Back when I was in high school, taking a foods and nutrition class, I became fascinated and obsessed with learning about nutrition. I thought about going to school to become a registered dietician but I took a different direction, not totally off path, but not my day-to-day. So researching and learning all I could about nutrition became my hobby. I couldn’t get enough of it.

Through all of the research I was doing, I learned that it’s not as simple as the magazines and diet books make it seem. It’s not about eating less, counting calories and exercising more. That approach might work for a short period of time, but it’s not sustainable, and to be totally honest, it’s not a fun way to live either! The more I learned how the quality of what we eat really makes a difference, not the quantity, the more it made sense to me. I began experimenting with a few different approaches on myself and I am still experimenting with things. I’ve tried counting calories, paleo, macro counting, Whole30 and the ketogenic diet, just to name a few.

Through this journey, there has been a lot of trial and error and I now know how to listen to my body and I have been able to figure out which foods I have bad reactions to, what food gives me more energy, and how to still enjoy foods that I love, but know aren’t great for my health. I try to not label what kind of “diet” I am on because what might be working for me at this point in my life, might not be the best approach later on. People around me began to inquire about what I was eating or how I was able to avoid the donuts in the break room. I love sharing my knowledge with others and I wanted some credibility so that I could answer their questions confidently. I wanted to know more!

I want to know more because I have family members and friends who struggle with their health and I want to be able to help them in any way that I can. I want to know more because I see people with busy lives who reach for fast foods that send them on a blood sugar roller coaster. I want to be able to speak confidently about why I make the food choices I make and with scientific knowledge to back it up. I want to teach people about food and how to gain optimal health. I want to create and share those recipes with others so that maybe it will spark a movement to include more whole foods in their lives. I want others to be able to experience food freedom, lots of energy and a balanced, vibrant life!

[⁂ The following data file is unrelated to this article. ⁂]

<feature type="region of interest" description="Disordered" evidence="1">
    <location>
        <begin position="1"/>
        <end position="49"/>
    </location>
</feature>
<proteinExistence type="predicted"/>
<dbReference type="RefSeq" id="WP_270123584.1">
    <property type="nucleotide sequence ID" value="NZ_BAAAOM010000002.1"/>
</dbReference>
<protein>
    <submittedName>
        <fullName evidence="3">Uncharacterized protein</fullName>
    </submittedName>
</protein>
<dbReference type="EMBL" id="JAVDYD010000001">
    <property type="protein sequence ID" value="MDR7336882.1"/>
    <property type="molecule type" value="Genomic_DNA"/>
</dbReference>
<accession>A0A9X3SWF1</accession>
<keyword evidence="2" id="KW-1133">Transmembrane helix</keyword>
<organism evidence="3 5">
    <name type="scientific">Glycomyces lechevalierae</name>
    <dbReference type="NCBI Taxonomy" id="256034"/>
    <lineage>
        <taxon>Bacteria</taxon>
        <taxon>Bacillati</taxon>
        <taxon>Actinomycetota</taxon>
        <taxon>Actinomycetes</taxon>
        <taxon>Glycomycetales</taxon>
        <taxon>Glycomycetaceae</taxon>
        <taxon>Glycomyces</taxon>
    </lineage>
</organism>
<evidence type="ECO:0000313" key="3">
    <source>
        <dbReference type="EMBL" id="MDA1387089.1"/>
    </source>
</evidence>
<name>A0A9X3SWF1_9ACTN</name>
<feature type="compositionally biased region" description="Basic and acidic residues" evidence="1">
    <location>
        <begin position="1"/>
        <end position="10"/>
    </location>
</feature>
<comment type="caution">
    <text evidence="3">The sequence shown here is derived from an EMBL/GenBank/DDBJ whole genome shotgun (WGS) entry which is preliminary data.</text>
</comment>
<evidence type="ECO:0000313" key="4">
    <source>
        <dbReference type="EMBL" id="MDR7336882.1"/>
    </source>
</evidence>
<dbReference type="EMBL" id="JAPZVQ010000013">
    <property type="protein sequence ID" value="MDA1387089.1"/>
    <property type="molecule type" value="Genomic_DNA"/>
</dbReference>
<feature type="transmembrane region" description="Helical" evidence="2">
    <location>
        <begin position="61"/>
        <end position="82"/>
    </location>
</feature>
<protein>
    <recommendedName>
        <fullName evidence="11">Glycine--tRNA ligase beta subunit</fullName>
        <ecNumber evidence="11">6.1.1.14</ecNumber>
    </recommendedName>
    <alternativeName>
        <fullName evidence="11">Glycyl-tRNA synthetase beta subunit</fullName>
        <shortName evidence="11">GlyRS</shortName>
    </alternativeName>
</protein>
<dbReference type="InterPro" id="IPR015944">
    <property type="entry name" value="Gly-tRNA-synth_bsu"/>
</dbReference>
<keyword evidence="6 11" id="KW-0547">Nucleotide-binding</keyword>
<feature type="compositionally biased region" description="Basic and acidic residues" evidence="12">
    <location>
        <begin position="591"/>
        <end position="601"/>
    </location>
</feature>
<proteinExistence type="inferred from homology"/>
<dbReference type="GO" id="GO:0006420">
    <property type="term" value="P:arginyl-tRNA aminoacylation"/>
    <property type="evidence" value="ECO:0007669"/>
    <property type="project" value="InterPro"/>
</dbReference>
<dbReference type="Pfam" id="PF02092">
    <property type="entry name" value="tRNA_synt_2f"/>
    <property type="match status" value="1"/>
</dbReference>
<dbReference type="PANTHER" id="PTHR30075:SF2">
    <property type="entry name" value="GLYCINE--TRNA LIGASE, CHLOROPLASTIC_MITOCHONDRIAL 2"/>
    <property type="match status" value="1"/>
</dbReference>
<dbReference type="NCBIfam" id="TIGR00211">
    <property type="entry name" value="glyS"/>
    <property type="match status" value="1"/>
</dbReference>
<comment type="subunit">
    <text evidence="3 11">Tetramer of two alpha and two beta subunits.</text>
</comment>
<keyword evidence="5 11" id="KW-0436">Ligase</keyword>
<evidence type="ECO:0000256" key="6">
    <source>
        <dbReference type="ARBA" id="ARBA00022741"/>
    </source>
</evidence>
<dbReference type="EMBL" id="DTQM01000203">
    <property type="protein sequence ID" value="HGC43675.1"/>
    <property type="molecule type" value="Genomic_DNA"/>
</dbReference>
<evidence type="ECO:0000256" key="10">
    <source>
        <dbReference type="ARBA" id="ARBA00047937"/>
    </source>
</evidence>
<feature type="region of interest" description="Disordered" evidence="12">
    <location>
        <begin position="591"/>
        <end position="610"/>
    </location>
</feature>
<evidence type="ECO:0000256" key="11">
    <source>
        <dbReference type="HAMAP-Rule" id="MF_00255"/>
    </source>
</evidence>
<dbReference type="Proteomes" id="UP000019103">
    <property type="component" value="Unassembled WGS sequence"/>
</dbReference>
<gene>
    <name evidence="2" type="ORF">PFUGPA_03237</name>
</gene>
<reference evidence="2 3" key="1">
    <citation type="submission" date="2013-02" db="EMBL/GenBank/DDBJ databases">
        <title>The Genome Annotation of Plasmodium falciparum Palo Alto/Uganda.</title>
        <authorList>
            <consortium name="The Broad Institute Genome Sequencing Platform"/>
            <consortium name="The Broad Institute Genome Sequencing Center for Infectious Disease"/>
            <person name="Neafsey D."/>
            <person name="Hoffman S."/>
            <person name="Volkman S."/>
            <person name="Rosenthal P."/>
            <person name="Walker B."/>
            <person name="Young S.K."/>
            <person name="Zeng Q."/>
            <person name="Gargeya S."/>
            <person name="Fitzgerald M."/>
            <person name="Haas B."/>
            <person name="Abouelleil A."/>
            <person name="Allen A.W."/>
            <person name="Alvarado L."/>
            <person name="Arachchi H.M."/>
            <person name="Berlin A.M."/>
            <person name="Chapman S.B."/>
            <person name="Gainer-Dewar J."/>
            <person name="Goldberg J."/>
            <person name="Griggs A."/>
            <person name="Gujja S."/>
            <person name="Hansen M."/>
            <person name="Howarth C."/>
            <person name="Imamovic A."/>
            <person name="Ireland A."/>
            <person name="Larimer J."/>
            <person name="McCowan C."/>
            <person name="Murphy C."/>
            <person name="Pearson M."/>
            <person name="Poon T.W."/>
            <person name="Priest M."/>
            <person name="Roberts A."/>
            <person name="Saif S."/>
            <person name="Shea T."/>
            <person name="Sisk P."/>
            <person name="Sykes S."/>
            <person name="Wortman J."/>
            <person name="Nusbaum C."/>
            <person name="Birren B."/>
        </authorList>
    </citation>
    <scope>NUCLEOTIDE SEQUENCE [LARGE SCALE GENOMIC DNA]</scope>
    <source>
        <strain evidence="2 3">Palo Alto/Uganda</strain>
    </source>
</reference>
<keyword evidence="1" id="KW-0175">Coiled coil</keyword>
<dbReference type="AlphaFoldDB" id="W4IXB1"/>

All of this led me to the Nutritional Therapy Association. I chose to go through the Nutritional Therapy Consultant Program through the Nutritional Therapy Association, which is a 9-month, distance learning course with one, in-person workshop weekend. They also have a Practitioner program that teaches a functional evaluation, but I chose the Consultant program because it fit better into my schedule and budget. The NTA teaches the importance of properly prepared, nutrient dense, whole foods, which include animals and plants, paired with a well-balanced lifestyle. They are building a tribe of Nutritional Therapists who focus on the foundations (hydration, blood sugar, digestion, fatty acid balance and mineral balance) that help clients understand their health struggles that are brought on by the modern diet. Nutritional therapists do not diagnose, treat or cure diseases, replace a primary care physician and are not dietitians.

Nutritional Therapy is the concept of bio-individuality. Bio-individuality is so important because of the many fad diets out there, all with conflicting information. One day you hear about low fat diets and the next low carb is all the rage. The truth is that there is no perfect diet out there. As, I mentioned before, it’s not as simple as eating less and exercising more. If it was, there probably wouldn’t be so many fad diets out there! Nutritional Therapy is all about how you can create healthy lifestyle, that is sustainable, and right for you and your body. The NTA doesn’t give their students a diet or template to follow, because nutrition isn’t black or white. They give you the tools to help empower each client to find the right approach for their bio-individual needs. This is where the foundations come into play.

Learning how to create a holistic and sustainable lifestyle using nutrient dense whole foods, all comes back to the foundations. This is where I think the NTA really stands out when it comes to nutrition education. I think I learned the most, just learning about the foundations. You learn about how the body works and what nutrition really is. The foundations are: a nutrient dense diet, hydration, blood sugar balance, digestion, essential fatty acid balance and mineral balance. Hormonal imbalances, poor immune function, cardiovascular problems and poor detoxification are all signs that the foundations need to be addressed. Much of these imbalances come from the Standard American Diet, yo-yo dieting, living in a chronically stressed out state, not enough movement, overexercising, poor lifestyle choices, etc. Once the root causes are addressed, rather than just putting band-aids on the symptoms, the healing begins. When all of the foundations are working properly, you will experience lots of energy, glowing skin, more restful sleep, more resilient to stress, and a strong immune system.

I will go into more detail about each of the foundations in the next couple of weeks because there is too much that I can’t fit into one post. The information for each foundation is so valuable and I think that anyone can benefit from learning about them, even if they are not ready to take the plunge into a completely new holistic lifestyle! Tell me, which foundation are you most excited to learn more about?

If you have any questions about the Nutritional Therapy Consultant program you can visit the NTA’s website or feel free to reach out to me with any questions!